“Our virtual contact centre, social media and customer service teams having worked tirelessly in this regard, we were duly recognised by the UK Civil Aviation Authority as the only UK airline to have been consistently processing cash refunds quickly,” he added.
Facebook denies claims it forced workers back into offices
Facebook has been accused of forcing more than 200 content moderators around the world back into offices despite the risks posed by Covid-19.
In an open letter addressed to CEO Mark Zuckerberg and COO Sheryl Sandberg, the content moderators and Facebook employees say they are dismayed at the company’s decision to risk their lives “to maintain Facebook’s profits during the pandemic”.
The letter goes on to say: “Without our work, Facebook is unusable. Its empire collapses. Your algorithms cannot spot satire. They cannot sift journalism from disinformation. They cannot respond quickly enough to self-harm or child abuse. We can.
“Facebook needs us. It is time that you acknowledged this and valued our work. To sacrifice our health and safety for profit is immoral.”
The group are asking for all content moderators who are at high risk of Covid-19, or who live with someone who is, to be permitted to work from home indefinitely.
In response, Facebook told the BBC that “the majority” of its 15,000 global content reviewers have been working from home and “will continue to do so for the duration of the pandemic”.
The social media giant has said its employees can work from home until summer 2021. However, Facebook outsources content moderation to thousands of contractors working for other companies such as Accenture and CPL in Europe. The open letter is, therefore, also addressed to CPL CEO Anne Heraty and Accenture CEO Julie Sweet.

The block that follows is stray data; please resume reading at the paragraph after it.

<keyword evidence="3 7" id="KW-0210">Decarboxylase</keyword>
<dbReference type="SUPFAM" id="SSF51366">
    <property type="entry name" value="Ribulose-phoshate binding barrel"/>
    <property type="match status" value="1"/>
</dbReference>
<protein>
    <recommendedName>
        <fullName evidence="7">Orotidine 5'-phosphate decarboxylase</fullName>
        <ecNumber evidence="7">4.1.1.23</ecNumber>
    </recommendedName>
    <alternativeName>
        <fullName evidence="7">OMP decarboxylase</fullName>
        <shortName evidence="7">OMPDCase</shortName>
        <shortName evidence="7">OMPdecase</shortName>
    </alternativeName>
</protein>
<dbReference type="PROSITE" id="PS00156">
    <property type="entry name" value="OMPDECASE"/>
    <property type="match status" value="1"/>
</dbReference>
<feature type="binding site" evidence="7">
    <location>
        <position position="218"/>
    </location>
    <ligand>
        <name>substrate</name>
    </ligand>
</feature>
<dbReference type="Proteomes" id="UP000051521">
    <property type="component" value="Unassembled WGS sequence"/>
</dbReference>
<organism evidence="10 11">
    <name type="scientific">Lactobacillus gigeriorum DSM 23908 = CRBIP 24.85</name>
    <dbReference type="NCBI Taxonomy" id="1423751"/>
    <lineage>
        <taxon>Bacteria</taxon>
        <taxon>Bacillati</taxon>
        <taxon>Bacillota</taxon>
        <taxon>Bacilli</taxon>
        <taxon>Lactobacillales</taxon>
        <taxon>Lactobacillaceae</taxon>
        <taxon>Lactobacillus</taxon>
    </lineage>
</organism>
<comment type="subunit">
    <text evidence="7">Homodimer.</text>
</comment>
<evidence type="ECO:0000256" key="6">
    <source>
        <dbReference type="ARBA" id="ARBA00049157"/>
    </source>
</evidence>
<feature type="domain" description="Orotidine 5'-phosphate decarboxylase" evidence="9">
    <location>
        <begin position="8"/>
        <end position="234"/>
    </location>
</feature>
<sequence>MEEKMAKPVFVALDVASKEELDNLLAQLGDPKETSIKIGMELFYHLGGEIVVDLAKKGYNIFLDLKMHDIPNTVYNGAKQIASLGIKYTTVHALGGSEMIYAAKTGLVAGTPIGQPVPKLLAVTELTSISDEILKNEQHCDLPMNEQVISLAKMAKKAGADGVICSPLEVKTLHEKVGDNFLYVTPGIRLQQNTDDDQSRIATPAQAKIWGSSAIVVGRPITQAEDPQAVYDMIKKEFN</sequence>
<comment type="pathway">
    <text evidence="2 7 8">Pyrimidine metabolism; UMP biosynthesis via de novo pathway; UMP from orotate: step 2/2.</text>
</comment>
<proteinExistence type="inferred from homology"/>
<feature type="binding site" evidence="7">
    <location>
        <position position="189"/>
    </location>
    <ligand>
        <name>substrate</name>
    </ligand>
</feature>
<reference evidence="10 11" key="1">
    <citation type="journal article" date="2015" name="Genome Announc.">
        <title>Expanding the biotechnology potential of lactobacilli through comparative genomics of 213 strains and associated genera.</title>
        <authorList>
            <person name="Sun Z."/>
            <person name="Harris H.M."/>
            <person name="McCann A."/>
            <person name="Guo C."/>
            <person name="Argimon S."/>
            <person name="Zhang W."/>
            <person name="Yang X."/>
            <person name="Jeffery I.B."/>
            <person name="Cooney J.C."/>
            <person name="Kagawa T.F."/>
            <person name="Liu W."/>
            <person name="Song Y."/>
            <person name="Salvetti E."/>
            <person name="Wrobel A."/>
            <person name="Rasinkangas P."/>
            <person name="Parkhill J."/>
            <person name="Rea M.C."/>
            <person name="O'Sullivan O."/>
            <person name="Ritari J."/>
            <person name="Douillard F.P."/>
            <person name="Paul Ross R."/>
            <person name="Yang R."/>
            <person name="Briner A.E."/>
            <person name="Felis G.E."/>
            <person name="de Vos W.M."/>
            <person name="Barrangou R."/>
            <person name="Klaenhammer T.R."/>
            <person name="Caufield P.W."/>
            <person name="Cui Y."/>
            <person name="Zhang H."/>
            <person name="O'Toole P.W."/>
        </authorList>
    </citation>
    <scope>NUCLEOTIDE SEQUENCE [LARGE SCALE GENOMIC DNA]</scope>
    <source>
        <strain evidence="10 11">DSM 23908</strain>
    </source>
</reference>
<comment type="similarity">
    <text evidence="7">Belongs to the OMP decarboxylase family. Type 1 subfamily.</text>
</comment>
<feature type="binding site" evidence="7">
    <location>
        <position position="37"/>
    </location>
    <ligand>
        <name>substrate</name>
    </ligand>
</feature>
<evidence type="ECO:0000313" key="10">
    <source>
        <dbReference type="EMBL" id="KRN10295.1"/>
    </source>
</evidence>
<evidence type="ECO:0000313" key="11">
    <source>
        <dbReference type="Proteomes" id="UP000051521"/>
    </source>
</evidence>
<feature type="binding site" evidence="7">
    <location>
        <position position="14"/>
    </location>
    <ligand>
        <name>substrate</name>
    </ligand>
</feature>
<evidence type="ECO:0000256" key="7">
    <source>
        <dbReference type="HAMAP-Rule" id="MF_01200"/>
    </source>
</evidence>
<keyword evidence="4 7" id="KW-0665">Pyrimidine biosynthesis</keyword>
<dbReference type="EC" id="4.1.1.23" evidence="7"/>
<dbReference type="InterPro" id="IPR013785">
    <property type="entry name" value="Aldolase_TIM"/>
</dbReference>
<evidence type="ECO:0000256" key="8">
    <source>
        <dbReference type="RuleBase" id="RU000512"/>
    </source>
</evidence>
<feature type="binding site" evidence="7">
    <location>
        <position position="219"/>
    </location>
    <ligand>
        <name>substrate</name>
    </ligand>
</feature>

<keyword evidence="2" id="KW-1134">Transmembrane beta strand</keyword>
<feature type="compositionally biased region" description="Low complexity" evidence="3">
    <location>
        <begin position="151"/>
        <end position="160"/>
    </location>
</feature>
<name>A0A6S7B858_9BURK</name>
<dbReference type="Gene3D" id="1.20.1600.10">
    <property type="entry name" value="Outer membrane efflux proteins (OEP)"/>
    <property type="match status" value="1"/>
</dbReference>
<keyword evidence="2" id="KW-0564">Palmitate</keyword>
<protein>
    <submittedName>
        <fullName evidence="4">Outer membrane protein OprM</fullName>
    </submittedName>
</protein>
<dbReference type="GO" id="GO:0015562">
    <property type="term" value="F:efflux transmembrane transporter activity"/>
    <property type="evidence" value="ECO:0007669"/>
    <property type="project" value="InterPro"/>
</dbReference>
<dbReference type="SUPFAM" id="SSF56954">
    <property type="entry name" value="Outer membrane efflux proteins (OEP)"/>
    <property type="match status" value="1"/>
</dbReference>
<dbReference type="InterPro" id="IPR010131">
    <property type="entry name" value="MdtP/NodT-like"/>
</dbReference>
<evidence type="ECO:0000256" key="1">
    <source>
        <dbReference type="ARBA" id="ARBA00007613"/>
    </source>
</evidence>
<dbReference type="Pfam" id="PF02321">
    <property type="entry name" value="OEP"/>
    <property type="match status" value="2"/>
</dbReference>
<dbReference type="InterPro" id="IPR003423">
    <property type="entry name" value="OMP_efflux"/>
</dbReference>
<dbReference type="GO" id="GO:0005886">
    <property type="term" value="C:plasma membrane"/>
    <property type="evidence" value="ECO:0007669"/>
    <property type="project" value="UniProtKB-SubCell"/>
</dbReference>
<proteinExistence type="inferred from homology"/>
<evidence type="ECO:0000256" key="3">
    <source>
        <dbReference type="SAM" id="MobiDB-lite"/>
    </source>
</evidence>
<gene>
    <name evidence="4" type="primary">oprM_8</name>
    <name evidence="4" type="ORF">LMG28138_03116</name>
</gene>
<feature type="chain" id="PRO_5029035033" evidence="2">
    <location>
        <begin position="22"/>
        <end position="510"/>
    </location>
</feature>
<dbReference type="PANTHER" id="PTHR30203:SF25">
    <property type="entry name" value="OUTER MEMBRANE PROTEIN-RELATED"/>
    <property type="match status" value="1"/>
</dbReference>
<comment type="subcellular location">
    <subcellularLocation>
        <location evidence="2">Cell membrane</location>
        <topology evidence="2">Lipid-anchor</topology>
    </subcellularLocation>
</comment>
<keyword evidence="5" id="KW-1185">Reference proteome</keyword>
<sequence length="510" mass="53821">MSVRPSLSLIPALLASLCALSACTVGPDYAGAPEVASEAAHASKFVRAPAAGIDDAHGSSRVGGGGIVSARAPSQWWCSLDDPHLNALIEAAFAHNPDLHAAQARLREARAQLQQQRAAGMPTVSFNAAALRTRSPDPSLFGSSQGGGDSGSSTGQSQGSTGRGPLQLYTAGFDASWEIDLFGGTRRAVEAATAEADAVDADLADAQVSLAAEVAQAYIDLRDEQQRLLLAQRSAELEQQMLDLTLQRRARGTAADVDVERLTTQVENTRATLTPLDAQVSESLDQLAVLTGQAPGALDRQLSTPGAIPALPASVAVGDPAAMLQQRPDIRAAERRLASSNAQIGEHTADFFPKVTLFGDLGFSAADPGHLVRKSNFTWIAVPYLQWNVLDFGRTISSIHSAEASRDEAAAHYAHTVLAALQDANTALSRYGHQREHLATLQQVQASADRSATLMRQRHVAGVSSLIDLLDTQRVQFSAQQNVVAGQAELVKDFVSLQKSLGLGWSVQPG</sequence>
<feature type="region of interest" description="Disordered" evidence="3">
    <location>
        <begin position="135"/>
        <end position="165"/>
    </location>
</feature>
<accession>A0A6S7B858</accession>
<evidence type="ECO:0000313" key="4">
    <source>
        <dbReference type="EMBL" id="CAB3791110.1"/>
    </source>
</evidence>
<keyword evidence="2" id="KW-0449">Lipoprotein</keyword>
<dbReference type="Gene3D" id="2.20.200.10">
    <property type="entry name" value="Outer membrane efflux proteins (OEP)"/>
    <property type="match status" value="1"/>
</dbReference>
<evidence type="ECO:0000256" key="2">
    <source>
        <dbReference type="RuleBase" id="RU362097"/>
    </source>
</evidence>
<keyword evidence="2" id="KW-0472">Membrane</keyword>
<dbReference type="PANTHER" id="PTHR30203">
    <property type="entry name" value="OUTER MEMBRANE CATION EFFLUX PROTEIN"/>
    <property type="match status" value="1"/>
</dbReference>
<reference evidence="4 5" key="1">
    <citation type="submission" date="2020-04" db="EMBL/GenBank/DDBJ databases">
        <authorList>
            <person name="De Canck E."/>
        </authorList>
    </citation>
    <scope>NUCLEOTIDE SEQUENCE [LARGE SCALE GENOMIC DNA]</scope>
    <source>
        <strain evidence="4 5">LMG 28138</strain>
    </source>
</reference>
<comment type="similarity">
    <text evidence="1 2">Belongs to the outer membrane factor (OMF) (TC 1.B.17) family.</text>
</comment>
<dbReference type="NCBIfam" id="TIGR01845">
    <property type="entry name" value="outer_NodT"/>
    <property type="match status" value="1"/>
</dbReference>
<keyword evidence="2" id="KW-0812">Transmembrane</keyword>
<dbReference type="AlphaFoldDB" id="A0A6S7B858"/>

Belstaff teams up with The Big Issue for Black Friday
British premium brand Belstaff has pledged to donate 10% of its full-price sales over the Black Friday weekend (27 – 30 November) to The Big Issue Foundation.
The foundation is an independently funded charity which helps Big Issue vendors access housing, finance, health and wellbeing support.
During the first national lockdown Belstaff ran a spring promotion, committing to donate one jacket for every jacket sold, and in October distributed 350 jackets to Big Issue vendors across the UK.
The brand also nominated The Big Issue Foundation to receive a £10,000 donation from parent company INEOS’s Covid-19 Community Fund. The fund recognises local charities and community organisations that have a special role to play in reaching the most vulnerable people in society.
Wednesday, 18 November
Unilever pledges €1bn sales target for vegan food
Unilever has set a target of selling €1bn worth of vegan products a year by 2027.
The FMCG group said that the target would require increasing its plant-based business fivefold as part of its ‘Future Foods’ strategy.
It has launched vegan alternatives to its popular products, including almond milk Magnums and vegan Hellmann’s mayonnaise, and two years ago it bought vegan brand The Vegetarian Butcher. It also has a partnership with Burger King to make meat-free Whoppers and nuggets.
President of Unilever’s food and refreshment business, Hanneke Faber, says: “It’s the right thing for the world to figure out how we can eat more plant-based, versus eating as much animal protein as we do today. That way we may not lose the planet.
“I think we are at the very beginning, for meat and dairy substitutes, of their market growth – they are still tiny compared to the overall meat and dairy markets. In the most developed countries it’s 5% of meat or dairy — some predictions say it could go to 50%.”
Specsavers global CMO leaves after three years
Specsavers global CMO, Katherine Whitton, is leaving the company in April after three years.
“I have absolutely loved my time at Specsavers. It’s been a real privilege to be trusted to guide the development of this iconic brand and the marketing agenda,” says Whitton. “I’ve had the pleasure of working with so many committed, compassionate and talented people in our stores and support offices around the world.”
Despite her relatively short tenure Whitton will be leaving a significant mark. Her achievements include the restructure of the brand’s in-house agency and the development and implementation of a new brand strategy – including a refreshed visual identity, logo and global store format.
She has also focused on effectiveness, introducing predictive capability in CRM and digital marketing, and delivered efficiencies through identifying content, martech and skills programmes that have been used across all markets.